My sister’s shoulder, recently broken in three places during a swan dive into a snow bank, is healing nicely. Her recovery is vital to my survival. My recovery is just beginning. In case you missed the memo, you can read about her ordeal here. (If this doesn’t work, don’t blame me, it’s Patricia’s fault)
The hook she used when she first suffered this setback has been retired. It sits in the corner of the recovery room, still within her reach, but covered in a fine dust film. The sister has decided that she will be the master of her own fate, and she will “heal thyself”, or “herlself” as the case may be.
We all knew we were in for a rough road when Melly was taken out by a pot hole. Amid moans and groans, we took on extra assignments and every day chores. I thought we were doing a bang-up job, but turns out, not so much.
The sister is mad because she can’t find anything. Newbies putting away dinner accessories shouldn’t be expected to know where everything goes, I tell her. She says any idiot should know the electric skillet doesn’t belong in the bathroom linen closet. She has a point, but at least it’s out of the way.
Melly is also beginning to attempt certain tasks on her own, like zipping up her pants (thank God). However, when I’m in the kitchen trying to prepare our nightly delicacy, I resent her looming over me and trying to help by suggesting I plug in the can opener before using it. Hey, even I know that. I had to suggest she go back to her room the other night when she was examining the utensils for water spots.
Now, she spends a lot of time in the downstairs bathroom/laundry room, putting clothes into the washer…one by one by one. We are a household of seven, and excess bathroom time is frowned upon, even if the primary motive is laundry. The sister is especially pissed that we won’t hang the bed sheets out on the clothesline for her. Her clothesline is her best friend, but my best friend in the world of household conveniences is the clothes dryer.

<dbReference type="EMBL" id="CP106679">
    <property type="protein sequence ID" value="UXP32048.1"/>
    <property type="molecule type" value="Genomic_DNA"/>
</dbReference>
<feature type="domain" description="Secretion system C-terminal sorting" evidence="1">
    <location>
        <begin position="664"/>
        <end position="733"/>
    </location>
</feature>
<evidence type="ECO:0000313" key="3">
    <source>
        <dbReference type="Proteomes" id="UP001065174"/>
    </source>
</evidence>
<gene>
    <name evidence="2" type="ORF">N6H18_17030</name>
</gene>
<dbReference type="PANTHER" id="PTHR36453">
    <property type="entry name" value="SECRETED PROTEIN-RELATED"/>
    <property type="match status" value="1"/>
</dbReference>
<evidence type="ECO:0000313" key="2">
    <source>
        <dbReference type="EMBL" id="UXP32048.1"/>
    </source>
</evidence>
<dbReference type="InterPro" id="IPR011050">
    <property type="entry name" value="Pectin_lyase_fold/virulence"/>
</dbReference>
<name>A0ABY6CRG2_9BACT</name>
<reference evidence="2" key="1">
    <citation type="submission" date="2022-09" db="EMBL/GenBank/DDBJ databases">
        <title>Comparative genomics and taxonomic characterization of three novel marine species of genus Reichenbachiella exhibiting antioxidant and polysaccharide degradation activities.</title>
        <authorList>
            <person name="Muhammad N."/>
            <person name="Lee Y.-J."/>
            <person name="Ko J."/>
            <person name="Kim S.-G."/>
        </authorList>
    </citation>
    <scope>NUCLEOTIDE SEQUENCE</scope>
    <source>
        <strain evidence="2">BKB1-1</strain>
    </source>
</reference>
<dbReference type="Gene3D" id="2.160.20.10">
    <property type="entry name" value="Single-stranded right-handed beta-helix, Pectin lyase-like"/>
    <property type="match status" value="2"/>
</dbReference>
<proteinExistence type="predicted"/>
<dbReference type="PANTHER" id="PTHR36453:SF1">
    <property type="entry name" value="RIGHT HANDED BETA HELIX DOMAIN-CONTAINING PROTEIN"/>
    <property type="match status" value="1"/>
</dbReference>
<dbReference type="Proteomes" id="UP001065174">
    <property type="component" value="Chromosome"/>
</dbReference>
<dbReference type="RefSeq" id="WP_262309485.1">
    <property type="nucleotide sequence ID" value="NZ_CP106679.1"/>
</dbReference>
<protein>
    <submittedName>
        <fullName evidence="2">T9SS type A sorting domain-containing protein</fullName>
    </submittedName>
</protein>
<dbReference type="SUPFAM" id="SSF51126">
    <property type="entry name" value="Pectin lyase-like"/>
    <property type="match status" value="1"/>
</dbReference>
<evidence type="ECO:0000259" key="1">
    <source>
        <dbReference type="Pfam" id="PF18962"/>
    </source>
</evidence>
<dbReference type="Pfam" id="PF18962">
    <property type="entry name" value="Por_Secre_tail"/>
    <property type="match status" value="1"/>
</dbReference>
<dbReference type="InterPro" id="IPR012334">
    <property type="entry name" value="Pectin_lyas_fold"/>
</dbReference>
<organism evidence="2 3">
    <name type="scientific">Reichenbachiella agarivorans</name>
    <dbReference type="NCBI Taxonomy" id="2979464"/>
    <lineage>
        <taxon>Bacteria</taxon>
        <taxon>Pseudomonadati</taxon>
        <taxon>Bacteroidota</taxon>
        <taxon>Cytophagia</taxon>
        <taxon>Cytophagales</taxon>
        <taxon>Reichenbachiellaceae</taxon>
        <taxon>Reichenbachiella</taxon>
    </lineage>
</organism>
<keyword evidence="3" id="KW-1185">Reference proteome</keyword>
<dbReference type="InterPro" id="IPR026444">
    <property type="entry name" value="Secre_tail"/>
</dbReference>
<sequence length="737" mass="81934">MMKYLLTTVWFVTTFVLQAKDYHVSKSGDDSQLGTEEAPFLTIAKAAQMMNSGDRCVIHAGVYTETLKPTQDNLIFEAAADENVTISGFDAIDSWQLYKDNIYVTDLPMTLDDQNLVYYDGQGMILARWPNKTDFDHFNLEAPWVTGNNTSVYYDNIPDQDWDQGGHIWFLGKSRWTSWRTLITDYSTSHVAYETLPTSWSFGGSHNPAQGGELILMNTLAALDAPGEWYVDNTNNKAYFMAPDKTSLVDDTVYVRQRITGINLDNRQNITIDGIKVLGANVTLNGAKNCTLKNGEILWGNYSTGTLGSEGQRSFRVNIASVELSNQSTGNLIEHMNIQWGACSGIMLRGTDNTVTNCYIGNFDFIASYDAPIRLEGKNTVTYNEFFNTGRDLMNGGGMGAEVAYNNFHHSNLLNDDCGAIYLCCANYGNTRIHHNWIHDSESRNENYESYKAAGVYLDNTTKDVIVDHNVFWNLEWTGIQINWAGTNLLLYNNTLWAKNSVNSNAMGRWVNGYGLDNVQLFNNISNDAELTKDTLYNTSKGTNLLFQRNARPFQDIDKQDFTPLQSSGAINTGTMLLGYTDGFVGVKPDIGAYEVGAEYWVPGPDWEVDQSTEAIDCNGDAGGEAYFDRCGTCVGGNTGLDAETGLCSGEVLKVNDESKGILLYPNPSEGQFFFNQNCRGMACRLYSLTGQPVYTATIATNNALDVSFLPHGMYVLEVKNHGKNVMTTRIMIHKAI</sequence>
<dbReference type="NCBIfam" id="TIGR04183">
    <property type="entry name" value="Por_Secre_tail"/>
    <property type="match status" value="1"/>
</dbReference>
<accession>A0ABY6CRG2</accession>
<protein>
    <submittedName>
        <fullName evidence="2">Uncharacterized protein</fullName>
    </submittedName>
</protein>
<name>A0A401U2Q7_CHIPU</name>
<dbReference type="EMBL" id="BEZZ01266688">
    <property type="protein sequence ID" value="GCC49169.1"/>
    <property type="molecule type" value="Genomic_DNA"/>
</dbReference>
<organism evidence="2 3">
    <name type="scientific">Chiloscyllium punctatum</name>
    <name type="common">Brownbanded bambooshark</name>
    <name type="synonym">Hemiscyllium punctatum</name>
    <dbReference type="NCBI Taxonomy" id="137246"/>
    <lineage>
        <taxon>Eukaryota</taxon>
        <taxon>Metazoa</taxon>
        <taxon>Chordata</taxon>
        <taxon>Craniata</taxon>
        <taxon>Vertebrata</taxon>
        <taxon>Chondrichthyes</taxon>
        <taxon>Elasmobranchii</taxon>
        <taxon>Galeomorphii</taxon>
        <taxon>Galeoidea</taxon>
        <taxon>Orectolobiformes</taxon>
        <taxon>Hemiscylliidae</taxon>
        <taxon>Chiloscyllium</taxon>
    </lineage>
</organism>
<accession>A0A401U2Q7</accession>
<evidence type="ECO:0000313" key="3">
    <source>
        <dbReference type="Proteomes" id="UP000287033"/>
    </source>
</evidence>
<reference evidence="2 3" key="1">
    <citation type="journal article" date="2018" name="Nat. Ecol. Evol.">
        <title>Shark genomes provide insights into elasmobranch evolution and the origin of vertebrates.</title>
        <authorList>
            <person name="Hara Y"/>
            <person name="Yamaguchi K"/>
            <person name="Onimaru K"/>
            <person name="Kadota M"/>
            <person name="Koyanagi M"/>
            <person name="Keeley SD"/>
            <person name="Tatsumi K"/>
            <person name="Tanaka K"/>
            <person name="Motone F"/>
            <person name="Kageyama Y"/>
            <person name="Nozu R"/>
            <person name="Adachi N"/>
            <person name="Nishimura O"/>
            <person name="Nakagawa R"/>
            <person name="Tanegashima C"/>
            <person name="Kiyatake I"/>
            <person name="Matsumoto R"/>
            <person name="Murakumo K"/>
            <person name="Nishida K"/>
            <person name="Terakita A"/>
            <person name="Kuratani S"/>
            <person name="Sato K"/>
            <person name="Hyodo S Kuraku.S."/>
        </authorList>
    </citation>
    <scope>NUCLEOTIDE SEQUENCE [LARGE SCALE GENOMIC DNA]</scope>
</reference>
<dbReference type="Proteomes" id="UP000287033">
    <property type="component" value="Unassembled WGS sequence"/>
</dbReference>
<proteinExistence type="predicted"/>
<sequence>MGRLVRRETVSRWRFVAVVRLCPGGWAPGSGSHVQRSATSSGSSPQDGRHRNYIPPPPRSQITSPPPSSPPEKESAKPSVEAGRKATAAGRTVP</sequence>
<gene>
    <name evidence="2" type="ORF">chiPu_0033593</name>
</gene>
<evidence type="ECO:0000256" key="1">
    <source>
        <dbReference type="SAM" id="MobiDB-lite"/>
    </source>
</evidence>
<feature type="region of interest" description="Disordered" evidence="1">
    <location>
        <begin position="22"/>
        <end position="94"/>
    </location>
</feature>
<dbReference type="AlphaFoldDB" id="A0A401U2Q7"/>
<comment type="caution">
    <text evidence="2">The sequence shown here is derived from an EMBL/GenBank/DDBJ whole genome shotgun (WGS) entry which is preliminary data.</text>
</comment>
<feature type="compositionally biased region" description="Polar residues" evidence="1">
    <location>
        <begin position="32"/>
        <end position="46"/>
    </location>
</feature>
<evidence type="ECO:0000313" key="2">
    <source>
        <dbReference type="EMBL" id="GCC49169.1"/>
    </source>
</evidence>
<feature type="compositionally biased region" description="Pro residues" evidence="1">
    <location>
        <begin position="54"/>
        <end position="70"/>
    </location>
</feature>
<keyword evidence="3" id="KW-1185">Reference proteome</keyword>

Someone gave her a jigsaw puzzle in a get well basket, and I think that was what turned the tide. I happened to peek in at her during the culmination of her healing boredom and said, “Oh, good for you! You can do a puzzle!” Her head snapped up and there was fire in her eyes. She winged that puzzle piece, stormed out of the recovery room, started shouting orders like a drill sergeant. The niece cornered me later asking “What the hell did you do?” Melly has been unbearable ever since.
No one can do anything for her without chancing a head slap from her good arm. She was dragging a vacuum upstairs a while ago, right after she has changed her room around. I say if she can do all that stuff, she’s good to go. Everyone else around here is slow to learn, and insist on offering help. Then they get insulted when she tells them to ^@$*&^ off and leave her alone.
I, on the other hand, asked her if she would open a mayonnaise jar for me that was giving my arthritic hands some trouble. I did attach a bit of sarcasm to my request, and thought she would realize I was kidding. She snapped it out of my hand, jammed it between her knees and ripped the top off in a heartbeat. I told her she was a showoff.
There goes the slider. She’s headed outside to the clothesline with one sheet corner in her mouth and the clothespin bag over her good arm. I guess Melly is back. I hope so. We’re getting more snow and I’d rather look at it than shovel it.
P.S. Thanks, Patricia Sicilia, for the link instructions in dummy talk that even I can understand !